HW: It took me a while to fully understand the complexity of how the economics work in that universe. There has been a lot of media coverage about this phenomenon. A lot of the reporting has been on the how fans buy digital gifts for a particular livestreaming host who they enjoy. But, as you’ve seen from the film, the economics is a lot more complicated. It took me a few months after I started filming to really comprehend the role of the agency, for example. The agency makes money off the livestreamers they manage–so they have the incentive to both cultivate the livestreamers and, in many cases, spend money on them to project the illusion that this livestreamer has a lot of patrons supporting them in order to attract other patrons and fans to start spending money on the livestreamer. This scheme took me a while to understand. Not until the first competition did I really understand why the agency was spending money this way, because they’re trying to make more money the next year.

There are two things that struck me once I realized the role of the agencies. First of all, the agency works similarly to real life agencies because in real life, agencies package performers or celebrities. Also, online agencies are not uniquely Chinese. On Twitch, livestreamers also have agencies. Their agencies also try to promote them, but it hasn’t gotten to the degree where the agencies will register a fake account and spend money on the performer to try to increase the performers’ income and reputation.

S&F: But, no one in the film seemed particularly fooled by the agencies.

HW: Everybody knows. I guess once you’re a long-term user you know the game. They don’t care. It’s all pretty transparent. It’s kind of exploitative in that way. But, at the same time, everybody is willing to be exploited in that system. That’s just like our capitalist society in some ways–we all know the rules of the game–we’re all willing participants in this game.

S&F: And possibly there is a cultural difference between the U.S. and China in terms of how willing people are to acknowledge that they are all part of this game? I know that’s a broad statement.

HW: Yes. That’s why people say sometimes that China is more capitalistic than the U.S., because of the drive to make more money and once you have money to show off that money. And when you don’t have money, to lust after money. I wouldn’t say that all of China, 1.3 billion people, are like that but definitely those kind of themes are more prevalent in Chinese society compared to the U.S.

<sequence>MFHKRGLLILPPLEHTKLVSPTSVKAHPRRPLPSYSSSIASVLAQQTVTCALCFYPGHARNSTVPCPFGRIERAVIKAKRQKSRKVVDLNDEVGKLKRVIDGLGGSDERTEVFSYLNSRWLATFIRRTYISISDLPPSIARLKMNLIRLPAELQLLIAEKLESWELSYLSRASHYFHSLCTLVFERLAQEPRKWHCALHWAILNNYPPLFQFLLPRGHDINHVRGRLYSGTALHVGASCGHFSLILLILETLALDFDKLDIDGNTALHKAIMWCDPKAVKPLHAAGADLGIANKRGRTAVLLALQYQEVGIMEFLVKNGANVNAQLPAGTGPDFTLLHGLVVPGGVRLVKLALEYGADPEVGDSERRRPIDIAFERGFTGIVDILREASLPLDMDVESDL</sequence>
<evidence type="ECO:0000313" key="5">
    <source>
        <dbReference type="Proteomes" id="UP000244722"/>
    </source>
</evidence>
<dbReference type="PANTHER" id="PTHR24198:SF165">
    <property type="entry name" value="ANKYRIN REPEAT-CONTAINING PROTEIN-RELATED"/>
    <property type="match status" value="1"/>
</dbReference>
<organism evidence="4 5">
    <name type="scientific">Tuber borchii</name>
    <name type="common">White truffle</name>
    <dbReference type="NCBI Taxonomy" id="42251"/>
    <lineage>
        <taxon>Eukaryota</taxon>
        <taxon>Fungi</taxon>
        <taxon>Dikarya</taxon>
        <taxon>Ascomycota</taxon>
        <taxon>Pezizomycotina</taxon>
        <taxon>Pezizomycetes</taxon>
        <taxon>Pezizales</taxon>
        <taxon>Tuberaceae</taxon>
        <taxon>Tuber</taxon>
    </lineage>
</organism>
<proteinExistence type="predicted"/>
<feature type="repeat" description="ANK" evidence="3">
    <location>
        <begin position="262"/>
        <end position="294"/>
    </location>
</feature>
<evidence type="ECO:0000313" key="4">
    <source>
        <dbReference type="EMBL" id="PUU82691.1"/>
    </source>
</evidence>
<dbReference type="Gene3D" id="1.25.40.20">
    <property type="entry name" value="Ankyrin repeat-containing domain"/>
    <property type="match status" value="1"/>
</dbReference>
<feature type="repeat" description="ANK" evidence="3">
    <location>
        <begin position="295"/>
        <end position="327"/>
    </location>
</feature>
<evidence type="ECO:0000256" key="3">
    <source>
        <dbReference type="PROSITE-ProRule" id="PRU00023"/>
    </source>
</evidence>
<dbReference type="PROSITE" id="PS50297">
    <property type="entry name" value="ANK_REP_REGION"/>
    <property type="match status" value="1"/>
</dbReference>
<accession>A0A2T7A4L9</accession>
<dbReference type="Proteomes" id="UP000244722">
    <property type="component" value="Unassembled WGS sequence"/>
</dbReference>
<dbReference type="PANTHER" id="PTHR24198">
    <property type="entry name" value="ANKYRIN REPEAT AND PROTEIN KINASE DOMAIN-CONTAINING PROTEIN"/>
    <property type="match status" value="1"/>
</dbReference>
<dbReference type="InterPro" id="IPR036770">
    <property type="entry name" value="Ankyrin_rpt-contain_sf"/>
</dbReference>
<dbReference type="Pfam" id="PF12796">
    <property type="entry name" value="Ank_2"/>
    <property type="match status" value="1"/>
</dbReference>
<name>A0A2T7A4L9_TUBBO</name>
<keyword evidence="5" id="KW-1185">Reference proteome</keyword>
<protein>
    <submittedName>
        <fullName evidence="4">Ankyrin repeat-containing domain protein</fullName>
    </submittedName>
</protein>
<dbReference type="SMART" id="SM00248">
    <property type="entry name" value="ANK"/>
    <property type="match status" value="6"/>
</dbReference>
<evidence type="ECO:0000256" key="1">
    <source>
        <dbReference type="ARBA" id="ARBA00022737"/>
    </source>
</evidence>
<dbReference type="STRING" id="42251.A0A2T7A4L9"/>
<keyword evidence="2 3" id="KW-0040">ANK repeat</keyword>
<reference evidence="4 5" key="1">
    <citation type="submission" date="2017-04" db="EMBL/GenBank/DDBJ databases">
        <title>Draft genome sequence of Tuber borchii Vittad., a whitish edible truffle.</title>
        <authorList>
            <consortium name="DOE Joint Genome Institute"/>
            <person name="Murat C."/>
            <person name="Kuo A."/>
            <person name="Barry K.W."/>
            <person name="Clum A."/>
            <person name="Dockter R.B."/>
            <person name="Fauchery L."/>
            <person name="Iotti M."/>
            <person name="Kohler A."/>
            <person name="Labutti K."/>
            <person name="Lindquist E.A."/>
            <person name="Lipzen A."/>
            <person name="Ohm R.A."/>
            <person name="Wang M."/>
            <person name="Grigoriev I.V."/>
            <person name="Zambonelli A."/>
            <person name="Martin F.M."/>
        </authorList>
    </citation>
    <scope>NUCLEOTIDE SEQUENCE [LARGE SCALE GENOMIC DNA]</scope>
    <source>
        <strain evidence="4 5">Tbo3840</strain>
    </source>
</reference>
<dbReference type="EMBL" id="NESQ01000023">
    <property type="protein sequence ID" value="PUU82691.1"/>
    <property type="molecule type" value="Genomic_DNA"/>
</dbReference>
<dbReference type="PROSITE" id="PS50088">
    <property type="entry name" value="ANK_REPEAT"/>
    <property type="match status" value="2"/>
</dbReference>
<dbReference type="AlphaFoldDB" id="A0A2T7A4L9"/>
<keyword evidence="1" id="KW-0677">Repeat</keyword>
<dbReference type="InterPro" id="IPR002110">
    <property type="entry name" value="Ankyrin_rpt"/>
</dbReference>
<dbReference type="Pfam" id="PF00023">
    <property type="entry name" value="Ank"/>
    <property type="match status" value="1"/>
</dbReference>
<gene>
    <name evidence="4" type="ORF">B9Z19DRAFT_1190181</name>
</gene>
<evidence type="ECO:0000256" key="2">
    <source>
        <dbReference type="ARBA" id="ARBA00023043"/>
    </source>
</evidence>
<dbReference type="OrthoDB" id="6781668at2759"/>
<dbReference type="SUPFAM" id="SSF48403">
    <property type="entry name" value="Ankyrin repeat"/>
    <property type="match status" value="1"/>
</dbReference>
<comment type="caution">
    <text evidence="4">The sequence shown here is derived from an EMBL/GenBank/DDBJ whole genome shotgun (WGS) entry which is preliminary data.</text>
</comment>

S&F: Did your two stars, Shen Man or Big Lee, have hesitations about letting you film their intimate moments? Be it while they were talking about their fans, or plastic surgery?

HW: Surprisingly no. I had more difficulty with Shen Man compared to Big Li. Big Li was really happy that I, as a filmmaker, was interested in his story. He was really open, and his entire family was really open. I hung out with them a lot; whenever I go back to China I try to meet up with them. We’ve become good buddies. Shen Man got a little bored with my filming. Sometimes she should would say that she didn’t feel like taping. I would fly from the U.S. to China and one time I waited a whole week before I could see her. She was becoming famous and would have these celebrity tantrums. She’s fickle. One day she’d say, come tomorrow, then the next morning she’d say, don’t come I don’t feel well, I need to take a nap. Stuff like that. But overall I think they are very candid. I think that’s partly because of the casting. As a documentary film, it’s very important for us to cast characters with whom we feel as filmmakers we could get access and talk with. I filmed more than ten livestreamers for this project and these are the two I decided to focus on because I felt like their lives could change as I filmed, and they’re open–not all the time, but every once in a while Shen Man would be very frank in terms of how she feels about society, her career, and her family.

S&F: Have Shen Man or Big Li seen the film yet?

HW: Not yet. I just wrapped post-production a week ago. I’m trying to get into a festival in China sometime this summer so when that happens, I’m hoping they will be able to come to the premiere in China.

S&F: How do you think PEOPLE’S REPUBLIC OF DESIRE will be received at SXSW?

HW: I don’t know yet. I’m really looking forward to our first screening on Saturday. I hope a lot of the tech people will come to the film. Also in competition this year there is a film about Instagram called SOCIAL ANIMALS; I’m curious to check out that film as well to see how different our two films are, and how the film audience responds to that film, versus my film.

PEOPLE’S REPUBLIC OF DESIRE is making its world premiere at SXSW, where it won Best Documentary. Hao Wu directed, produced, filmed, and edited the documentary. Wu’s other documentaries include THE ROAD TO FAME and BEIJING OR BUST.